How last week's violence differed from SA's typical service delivery protests

A burnt truck blocks a road in Durban on July 12 2021. There may be stricter protection of national roads and truck drivers given the potential for such incidents to spiral and compromise economic activity, says Municipal IQ. File photo.
A burnt truck blocks a road in Durban on July 12 2021. There may be stricter protection of national roads and truck drivers given the potential for such incidents to spiral and compromise economic activity, says Municipal IQ. File photo.
Image: SANDILE NDLOVU

Looting was a dominant feature in the recent unrest in KwaZulu-Natal and Gauteng, which stands in stark contrast to what usually happens during service delivery protests in SA.

This is according to Municipal IQ, a local government data and intelligence organisation that collects information on service delivery protests staged against municipalities to quantify and better understand the nature and trends of such events.

“While recent civil unrest and looting were not directed directly against municipalities, Municipal IQ has databased major incidents (using media reports) to allow for a comparison of last week’s events against service delivery protests,” said Municipal IQ.

According to the organisation, while service delivery protests in any given month are spread across SA, the vast majority of recent unrest took place in KZN and Gauteng (66% and 33%, respectively), and in metros (66%).

“As of the end of June, 22% of 2021’s service delivery protests took place in KwaZulu-Natal, and 46% were in metros spread around the country. This is in sharp contrast with the concentration of unrest in KwaZulu-Natal and in particular eThekwini, Johannesburg, Ekurhuleni, Msunduzi and uMhlathuze, which together accounted for 75% of incidents,” said Kevin Allan, MD of Municipal IQ.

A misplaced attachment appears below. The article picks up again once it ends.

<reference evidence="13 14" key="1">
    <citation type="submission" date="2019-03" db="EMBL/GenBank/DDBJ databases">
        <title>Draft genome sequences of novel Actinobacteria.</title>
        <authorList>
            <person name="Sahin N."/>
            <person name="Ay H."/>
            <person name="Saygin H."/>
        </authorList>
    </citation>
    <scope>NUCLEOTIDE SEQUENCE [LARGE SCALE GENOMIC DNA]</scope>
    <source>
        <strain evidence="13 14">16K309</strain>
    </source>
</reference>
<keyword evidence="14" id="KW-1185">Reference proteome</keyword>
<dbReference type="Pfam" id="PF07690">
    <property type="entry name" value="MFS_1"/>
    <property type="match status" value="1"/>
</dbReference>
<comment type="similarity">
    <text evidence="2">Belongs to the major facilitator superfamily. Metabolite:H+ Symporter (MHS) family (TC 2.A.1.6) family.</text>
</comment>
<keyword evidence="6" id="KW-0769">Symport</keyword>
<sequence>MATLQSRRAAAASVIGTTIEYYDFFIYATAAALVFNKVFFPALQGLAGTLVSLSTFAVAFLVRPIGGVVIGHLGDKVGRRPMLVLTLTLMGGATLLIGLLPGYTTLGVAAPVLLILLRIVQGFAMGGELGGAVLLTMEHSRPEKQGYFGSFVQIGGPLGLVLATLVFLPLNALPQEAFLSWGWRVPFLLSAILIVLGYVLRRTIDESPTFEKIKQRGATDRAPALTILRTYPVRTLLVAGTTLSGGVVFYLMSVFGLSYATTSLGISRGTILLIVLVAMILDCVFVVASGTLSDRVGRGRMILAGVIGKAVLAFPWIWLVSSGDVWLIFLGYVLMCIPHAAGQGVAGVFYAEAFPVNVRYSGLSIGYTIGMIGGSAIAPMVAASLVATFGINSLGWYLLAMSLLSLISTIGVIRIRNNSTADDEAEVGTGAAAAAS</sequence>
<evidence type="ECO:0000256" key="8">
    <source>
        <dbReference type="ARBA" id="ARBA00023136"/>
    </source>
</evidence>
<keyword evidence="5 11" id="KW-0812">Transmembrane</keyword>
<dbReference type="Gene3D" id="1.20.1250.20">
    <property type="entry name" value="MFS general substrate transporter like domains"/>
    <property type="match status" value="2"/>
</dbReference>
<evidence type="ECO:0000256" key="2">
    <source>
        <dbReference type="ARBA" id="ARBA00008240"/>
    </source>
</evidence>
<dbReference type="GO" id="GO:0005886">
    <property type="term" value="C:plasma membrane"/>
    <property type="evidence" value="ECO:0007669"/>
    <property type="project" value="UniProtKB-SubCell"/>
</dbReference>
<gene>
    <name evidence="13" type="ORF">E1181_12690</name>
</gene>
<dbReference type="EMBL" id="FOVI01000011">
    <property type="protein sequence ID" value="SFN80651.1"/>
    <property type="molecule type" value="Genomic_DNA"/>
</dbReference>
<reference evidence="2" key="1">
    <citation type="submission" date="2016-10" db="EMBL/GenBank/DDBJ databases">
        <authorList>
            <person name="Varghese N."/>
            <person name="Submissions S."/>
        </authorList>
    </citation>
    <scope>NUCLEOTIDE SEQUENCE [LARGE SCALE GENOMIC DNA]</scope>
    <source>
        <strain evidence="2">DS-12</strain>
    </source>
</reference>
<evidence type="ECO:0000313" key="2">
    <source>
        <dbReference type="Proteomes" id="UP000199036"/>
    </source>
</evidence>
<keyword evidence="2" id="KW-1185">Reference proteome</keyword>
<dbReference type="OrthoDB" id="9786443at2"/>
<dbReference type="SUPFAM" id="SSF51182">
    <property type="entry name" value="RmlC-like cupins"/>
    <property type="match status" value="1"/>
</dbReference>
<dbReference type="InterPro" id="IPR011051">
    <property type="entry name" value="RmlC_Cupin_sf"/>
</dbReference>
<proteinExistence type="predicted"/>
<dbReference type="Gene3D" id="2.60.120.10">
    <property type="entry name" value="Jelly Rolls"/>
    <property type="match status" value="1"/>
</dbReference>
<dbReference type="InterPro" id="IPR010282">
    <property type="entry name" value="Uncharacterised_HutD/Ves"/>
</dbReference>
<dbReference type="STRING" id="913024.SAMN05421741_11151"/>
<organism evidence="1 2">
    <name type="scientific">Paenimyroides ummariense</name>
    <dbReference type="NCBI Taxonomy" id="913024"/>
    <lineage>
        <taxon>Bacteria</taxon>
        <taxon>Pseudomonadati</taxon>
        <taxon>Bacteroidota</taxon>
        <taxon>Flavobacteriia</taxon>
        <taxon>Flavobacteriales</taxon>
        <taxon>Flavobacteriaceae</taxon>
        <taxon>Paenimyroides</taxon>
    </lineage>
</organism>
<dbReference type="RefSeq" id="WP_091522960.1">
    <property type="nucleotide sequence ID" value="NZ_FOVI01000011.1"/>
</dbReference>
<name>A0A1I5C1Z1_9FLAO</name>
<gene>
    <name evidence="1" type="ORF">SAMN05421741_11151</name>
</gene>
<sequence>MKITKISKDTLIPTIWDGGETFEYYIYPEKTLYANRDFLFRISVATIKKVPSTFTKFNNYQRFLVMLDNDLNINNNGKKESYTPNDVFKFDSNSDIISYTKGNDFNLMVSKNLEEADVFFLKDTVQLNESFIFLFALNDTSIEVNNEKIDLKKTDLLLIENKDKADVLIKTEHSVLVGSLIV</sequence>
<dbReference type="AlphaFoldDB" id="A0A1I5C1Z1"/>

It noted that eThekwini was the worst hit metro, followed by Johannesburg and Ekurhuleni.

“While service delivery protests can degenerate into looting, this tends to be tangential to most such protests and tends to take place where protests are staged, rather than becoming the focus of protests.”

Karen Heese, an economist at Municipal IQ, said most service delivery protests, even those billed as #Shutdowns, were not typified by looting but rather the closing of businesses.

“Organisers also dissociate themselves from such incidents when they occur. It is, however, noteworthy that in recent months there have been several incidents in which protesters have looted trucks that have been caught up in service delivery protests,” she said.

Service delivery protests tended to be contained within the areas in which they erupt, with police monitoring the periphery, the organisation said.

“It is possible that this approach was taken to deal with recent unrest, without an appreciation of the scale of looting that was to unfold, to the point where numbers became overwhelming,” Municipal IQ said.

“Going forward, and this may affect the policing of service delivery protests, there may be stricter protection of national roads and truck drivers, given the potential for such incidents to spiral and compromise economic activity.”

TimesLIVE


Would you like to comment on this article or view other readers' comments? Register (it’s quick and free) or sign in now.

Speech Bubbles

Please read our Comment Policy before commenting.